When the transom grid swings down, it reveals an space beneath the elevated cockpit sole that is large enough to house a very serious RIB. An ingenious arrangement of arms and rollers should make it feasible to deploy and recover the dinghy, even when the mothership is rolling around a bit. All in all, it’s a very desirable feature, and an excellent justification for “buying up” to 57 feet.
Onboard Systems Standard power for the Hanse 575 is the 112 horsepower Volvo Penta D3 turbo-diesel with conventional shaft drive and a three-blade, geared folding prop. By contrast, the earlier 545 got 72 hp, and while I’m not generally a fan of “overpowered” sailboats, I believe that this one is better off with the extra grunt. Those towering topsides create plenty of windage, and at times it may be necessary to power upwind in stormy conditions.
With the 112 hp D3 turning 2,000 rpm the 575 cruised at 7.9 knots with a sound reading of 76 dBA in the middle of the saloon. Full throttle delivered 9.6 knots at 2,670 rpm with the sound level up to 82 dBA. These readings are slightly louder than today’s norm, but well within the acceptable range.
Retractable bow and stern thrusters are optional on the 575. The test boat had both, and it certainly helped to ensure that a tight docking stayed uneventful.
The engine compartment offers good, all around access for routine maintenance, but it’s relatively snug, and would likely seem crowded if an optional genset is installed above the propulsion engine. This would only be necessary to operate power hungry options like aircon, washer/dryer and dishwasher at times when shore power is unavailable. In many cases, the main engine alternator and two standard 165 ah house batteries should be adequate.
With ample space throughout the big 575, there’s easy access to pretty much all the plumbing and electrical equipment. Generous compartments beneath the floorboards serve as storage lockers in some cases, and as sumps in others. There’s even a separate sump at the base of the mast should the deck seal start to leak—a useful feature rarely found in other boats.
Interior Amenities Hanse gets great marketing mileage from their “individual customization” system that enables buyers to select from several different arrangements for each of the four main interior zones. Multiply by three choices of woodwork, two flooring options, a couple of countertop choices and literally dozens of upholstery alternatives, and the scope for customization becomes truly staggering.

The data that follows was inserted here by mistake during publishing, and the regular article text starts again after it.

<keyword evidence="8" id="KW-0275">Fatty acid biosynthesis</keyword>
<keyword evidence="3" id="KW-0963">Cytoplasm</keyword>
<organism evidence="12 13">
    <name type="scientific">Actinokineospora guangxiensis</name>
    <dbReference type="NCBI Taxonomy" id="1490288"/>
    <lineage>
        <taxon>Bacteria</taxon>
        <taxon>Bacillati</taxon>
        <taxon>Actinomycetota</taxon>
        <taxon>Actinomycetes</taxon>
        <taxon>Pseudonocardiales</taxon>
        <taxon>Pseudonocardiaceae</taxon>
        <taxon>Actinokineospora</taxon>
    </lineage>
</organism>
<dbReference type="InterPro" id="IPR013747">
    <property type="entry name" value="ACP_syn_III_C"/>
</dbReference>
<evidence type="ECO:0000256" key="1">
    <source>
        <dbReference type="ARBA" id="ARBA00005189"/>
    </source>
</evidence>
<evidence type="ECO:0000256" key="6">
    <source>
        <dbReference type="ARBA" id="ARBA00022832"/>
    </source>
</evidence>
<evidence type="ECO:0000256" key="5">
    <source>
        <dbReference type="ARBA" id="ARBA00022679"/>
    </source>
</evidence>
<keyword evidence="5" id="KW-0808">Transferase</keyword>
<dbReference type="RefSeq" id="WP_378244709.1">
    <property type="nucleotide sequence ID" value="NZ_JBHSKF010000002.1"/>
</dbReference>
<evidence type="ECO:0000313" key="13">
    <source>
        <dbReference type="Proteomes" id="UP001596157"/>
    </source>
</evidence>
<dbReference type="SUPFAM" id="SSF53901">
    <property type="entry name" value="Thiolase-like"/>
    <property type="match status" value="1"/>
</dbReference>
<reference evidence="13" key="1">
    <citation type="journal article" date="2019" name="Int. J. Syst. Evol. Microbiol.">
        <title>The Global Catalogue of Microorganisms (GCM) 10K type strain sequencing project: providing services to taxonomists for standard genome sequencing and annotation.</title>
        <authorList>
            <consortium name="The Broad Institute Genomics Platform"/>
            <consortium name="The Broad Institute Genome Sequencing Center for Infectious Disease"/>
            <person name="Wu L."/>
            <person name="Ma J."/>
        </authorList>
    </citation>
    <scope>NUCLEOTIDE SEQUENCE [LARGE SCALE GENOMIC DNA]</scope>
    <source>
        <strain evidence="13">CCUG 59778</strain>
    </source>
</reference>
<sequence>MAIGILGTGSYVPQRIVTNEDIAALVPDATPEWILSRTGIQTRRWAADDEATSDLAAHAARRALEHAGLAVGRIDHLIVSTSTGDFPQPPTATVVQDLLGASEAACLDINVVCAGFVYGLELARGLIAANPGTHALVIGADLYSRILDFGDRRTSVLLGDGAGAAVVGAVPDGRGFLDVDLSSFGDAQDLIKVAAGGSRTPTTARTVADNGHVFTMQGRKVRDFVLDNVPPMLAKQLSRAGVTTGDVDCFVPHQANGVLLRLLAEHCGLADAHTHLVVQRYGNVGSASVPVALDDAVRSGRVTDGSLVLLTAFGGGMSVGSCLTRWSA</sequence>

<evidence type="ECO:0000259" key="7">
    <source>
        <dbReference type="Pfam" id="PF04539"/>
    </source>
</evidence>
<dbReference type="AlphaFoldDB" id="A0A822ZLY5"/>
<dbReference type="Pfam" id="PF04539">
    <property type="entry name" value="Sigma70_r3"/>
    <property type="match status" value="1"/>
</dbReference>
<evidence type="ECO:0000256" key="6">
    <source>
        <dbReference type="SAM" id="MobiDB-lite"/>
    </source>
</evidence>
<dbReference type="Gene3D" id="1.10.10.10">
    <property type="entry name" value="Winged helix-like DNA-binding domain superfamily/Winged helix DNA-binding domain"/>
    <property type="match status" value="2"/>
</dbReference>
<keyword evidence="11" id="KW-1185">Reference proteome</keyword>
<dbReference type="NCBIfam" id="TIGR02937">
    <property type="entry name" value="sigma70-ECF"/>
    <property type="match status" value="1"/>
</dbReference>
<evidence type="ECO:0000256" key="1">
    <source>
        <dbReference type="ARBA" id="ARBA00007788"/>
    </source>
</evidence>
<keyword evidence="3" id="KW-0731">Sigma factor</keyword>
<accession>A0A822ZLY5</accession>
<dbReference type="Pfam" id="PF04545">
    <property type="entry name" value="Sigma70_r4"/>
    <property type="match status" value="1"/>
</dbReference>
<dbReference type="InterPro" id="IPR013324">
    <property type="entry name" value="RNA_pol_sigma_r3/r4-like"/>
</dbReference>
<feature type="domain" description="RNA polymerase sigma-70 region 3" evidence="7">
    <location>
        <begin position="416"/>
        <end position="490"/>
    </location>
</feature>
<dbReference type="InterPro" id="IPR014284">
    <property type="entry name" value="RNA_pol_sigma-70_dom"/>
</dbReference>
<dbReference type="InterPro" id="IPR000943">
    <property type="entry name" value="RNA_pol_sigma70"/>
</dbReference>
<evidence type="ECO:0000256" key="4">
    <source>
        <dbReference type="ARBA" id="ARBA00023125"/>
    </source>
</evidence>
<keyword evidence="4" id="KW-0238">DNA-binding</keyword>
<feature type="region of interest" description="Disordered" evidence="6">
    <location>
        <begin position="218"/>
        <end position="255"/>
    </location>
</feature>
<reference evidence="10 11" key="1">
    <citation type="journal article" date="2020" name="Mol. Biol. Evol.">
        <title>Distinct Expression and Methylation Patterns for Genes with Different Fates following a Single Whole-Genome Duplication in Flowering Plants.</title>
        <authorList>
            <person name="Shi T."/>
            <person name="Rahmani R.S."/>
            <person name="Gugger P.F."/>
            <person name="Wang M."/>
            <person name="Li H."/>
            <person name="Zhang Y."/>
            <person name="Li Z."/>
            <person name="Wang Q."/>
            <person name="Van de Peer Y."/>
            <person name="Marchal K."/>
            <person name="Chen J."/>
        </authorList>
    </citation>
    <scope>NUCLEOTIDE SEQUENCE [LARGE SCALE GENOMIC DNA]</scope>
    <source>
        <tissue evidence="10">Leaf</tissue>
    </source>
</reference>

The test boat was ordered with a four cabin owners’ layout: two aft cabins extending beneath the cockpit, a twin bunk cabin adjacent to the companionway to port, and ahead of the main bulkhead, a sumptuous suite with an island berth and ensuite head. Other possible arrangements provide up to five sleeping cabins, or three heads instead of two.
The companionway steps aboard the 575 slope only 50 degrees—gentle enough to safely negotiate while facing forward. Upon entering the saloon, the most prominent feature is a huge nav station/office extending transversely nearly half the width of the boat. Ahead of this desk to starboard is an equally out-sized dinette—big enough to seat at least eight in comfort. The linear galley opposite the dinette offers sufficient working space and ample storage (especially if a large cabinet at the aft end of the galley is used as a pantry rather than to house optional, built-in appliances).
Interestingly, I found the interior styling of the 575 to be a little more subdued and conservative than I’d expected. The daring, ultra-modern look that Hanse pioneered in the early years of the 21st century has been softened just slightly—perhaps with an eye to enhancing appeal in the increasingly important North American and Australian markets.
On the Water Sailing off Sidney village on a sunny autumn afternoon, we were lucky enough to hook into a puffy little northerly which peaked at about 11 knots. This was just enough pressure to get the big Hanse powered up nicely, delivering up to 8.3 knots sailing close-hauled in a true wind of 10.9 knots. Hard on the wind, the 575 could point impressively well once it got rolling at six knots or better; and although there’s no main traveller in the standard deck layout, windward mainsail sheeting isn’t as important with the non-overlapping jib. As always, the self-tacking feature is a major boon that single-handers and family crews will greatly appreciate.
The dual wheel, cable/chain steering system by Jefa of Denmark felt a bit stiffer than ideal, but this may well have been a matter of tuning. Helm ergonomics and visibility are first rate, whether driving from the windward or the leeward side. With a little more breeze, this boat will spend a lot of time at eight to 10 knots.
A Winning Formula Virtually all yachts on the scale of the Hanse 575 will be ordered with numerous options, so the exact price will be largely dependent upon the buyer’s preferences. The rather lavishly outfitted test boat could be duplicated for about $850,000 Canadian at time of writing, while a relatively more spartan version might come in as low as $650,000. Either way, over 80 sophisticated buyers have decided that there’s very good value here, and the Hanse plant in Germany has been working extra shifts to keep up with demand.